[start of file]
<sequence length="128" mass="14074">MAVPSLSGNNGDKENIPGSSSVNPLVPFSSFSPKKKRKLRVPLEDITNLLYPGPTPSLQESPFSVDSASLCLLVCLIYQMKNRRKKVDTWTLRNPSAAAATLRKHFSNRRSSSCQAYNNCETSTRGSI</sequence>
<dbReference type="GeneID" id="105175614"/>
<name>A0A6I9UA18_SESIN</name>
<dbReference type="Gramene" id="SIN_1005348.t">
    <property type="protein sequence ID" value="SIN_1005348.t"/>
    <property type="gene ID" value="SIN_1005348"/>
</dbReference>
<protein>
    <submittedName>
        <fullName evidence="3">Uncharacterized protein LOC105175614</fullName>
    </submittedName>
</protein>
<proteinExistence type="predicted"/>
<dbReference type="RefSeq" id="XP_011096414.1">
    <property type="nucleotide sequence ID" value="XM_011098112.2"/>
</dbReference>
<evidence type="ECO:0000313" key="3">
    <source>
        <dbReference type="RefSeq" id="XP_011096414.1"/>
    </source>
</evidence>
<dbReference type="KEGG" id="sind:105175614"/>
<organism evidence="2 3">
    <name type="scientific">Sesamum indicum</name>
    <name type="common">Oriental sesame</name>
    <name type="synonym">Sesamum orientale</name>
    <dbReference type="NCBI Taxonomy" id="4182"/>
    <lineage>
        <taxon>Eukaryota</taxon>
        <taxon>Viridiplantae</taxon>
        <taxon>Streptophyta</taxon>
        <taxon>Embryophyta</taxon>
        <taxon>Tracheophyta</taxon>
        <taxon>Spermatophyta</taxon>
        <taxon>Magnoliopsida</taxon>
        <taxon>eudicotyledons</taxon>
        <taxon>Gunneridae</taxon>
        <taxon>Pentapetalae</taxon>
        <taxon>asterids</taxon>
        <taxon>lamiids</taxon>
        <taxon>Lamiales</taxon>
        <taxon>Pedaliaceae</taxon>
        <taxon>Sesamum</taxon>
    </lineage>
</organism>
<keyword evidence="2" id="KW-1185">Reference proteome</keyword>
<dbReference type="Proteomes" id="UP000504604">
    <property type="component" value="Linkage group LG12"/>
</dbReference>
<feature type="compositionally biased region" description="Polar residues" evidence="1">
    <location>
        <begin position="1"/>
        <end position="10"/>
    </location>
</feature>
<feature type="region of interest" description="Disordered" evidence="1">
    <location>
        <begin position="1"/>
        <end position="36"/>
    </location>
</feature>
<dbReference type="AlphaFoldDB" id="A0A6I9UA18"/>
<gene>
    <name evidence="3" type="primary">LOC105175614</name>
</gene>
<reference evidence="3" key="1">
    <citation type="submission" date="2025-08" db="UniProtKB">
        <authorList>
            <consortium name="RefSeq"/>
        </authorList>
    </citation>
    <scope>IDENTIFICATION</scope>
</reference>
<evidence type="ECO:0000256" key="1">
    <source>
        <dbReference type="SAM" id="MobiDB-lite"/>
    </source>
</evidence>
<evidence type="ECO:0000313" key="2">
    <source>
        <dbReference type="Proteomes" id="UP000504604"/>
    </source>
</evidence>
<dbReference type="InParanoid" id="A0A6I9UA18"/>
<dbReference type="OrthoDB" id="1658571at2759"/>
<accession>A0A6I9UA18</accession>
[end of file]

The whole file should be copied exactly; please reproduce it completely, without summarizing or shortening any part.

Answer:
<sequence length="128" mass="14074">MAVPSLSGNNGDKENIPGSSSVNPLVPFSSFSPKKKRKLRVPLEDITNLLYPGPTPSLQESPFSVDSASLCLLVCLIYQMKNRRKKVDTWTLRNPSAAAATLRKHFSNRRSSSCQAYNNCETSTRGSI</sequence>
<dbReference type="GeneID" id="105175614"/>
<name>A0A6I9UA18_SESIN</name>
<dbReference type="Gramene" id="SIN_1005348.t">
    <property type="protein sequence ID" value="SIN_1005348.t"/>
    <property type="gene ID" value="SIN_1005348"/>
</dbReference>
<protein>
    <submittedName>
        <fullName evidence="3">Uncharacterized protein LOC105175614</fullName>
    </submittedName>
</protein>
<proteinExistence type="predicted"/>
<dbReference type="RefSeq" id="XP_011096414.1">
    <property type="nucleotide sequence ID" value="XM_011098112.2"/>
</dbReference>
<evidence type="ECO:0000313" key="3">
    <source>
        <dbReference type="RefSeq" id="XP_011096414.1"/>
    </source>
</evidence>
<dbReference type="KEGG" id="sind:105175614"/>
<organism evidence="2 3">
    <name type="scientific">Sesamum indicum</name>
    <name type="common">Oriental sesame</name>
    <name type="synonym">Sesamum orientale</name>
    <dbReference type="NCBI Taxonomy" id="4182"/>
    <lineage>
        <taxon>Eukaryota</taxon>
        <taxon>Viridiplantae</taxon>
        <taxon>Streptophyta</taxon>
        <taxon>Embryophyta</taxon>
        <taxon>Tracheophyta</taxon>
        <taxon>Spermatophyta</taxon>
        <taxon>Magnoliopsida</taxon>
        <taxon>eudicotyledons</taxon>
        <taxon>Gunneridae</taxon>
        <taxon>Pentapetalae</taxon>
        <taxon>asterids</taxon>
        <taxon>lamiids</taxon>
        <taxon>Lamiales</taxon>
        <taxon>Pedaliaceae</taxon>
        <taxon>Sesamum</taxon>
    </lineage>
</organism>
<keyword evidence="2" id="KW-1185">Reference proteome</keyword>
<dbReference type="Proteomes" id="UP000504604">
    <property type="component" value="Linkage group LG12"/>
</dbReference>
<feature type="compositionally biased region" description="Polar residues" evidence="1">
    <location>
        <begin position="1"/>
        <end position="10"/>
    </location>
</feature>
<feature type="region of interest" description="Disordered" evidence="1">
    <location>
        <begin position="1"/>
        <end position="36"/>
    </location>
</feature>
<dbReference type="AlphaFoldDB" id="A0A6I9UA18"/>
<gene>
    <name evidence="3" type="primary">LOC105175614</name>
</gene>
<reference evidence="3" key="1">
    <citation type="submission" date="2025-08" db="UniProtKB">
        <authorList>
            <consortium name="RefSeq"/>
        </authorList>
    </citation>
    <scope>IDENTIFICATION</scope>
</reference>
<evidence type="ECO:0000256" key="1">
    <source>
        <dbReference type="SAM" id="MobiDB-lite"/>
    </source>
</evidence>
<evidence type="ECO:0000313" key="2">
    <source>
        <dbReference type="Proteomes" id="UP000504604"/>
    </source>
</evidence>
<dbReference type="InParanoid" id="A0A6I9UA18"/>
<dbReference type="OrthoDB" id="1658571at2759"/>
<accession>A0A6I9UA18</accession>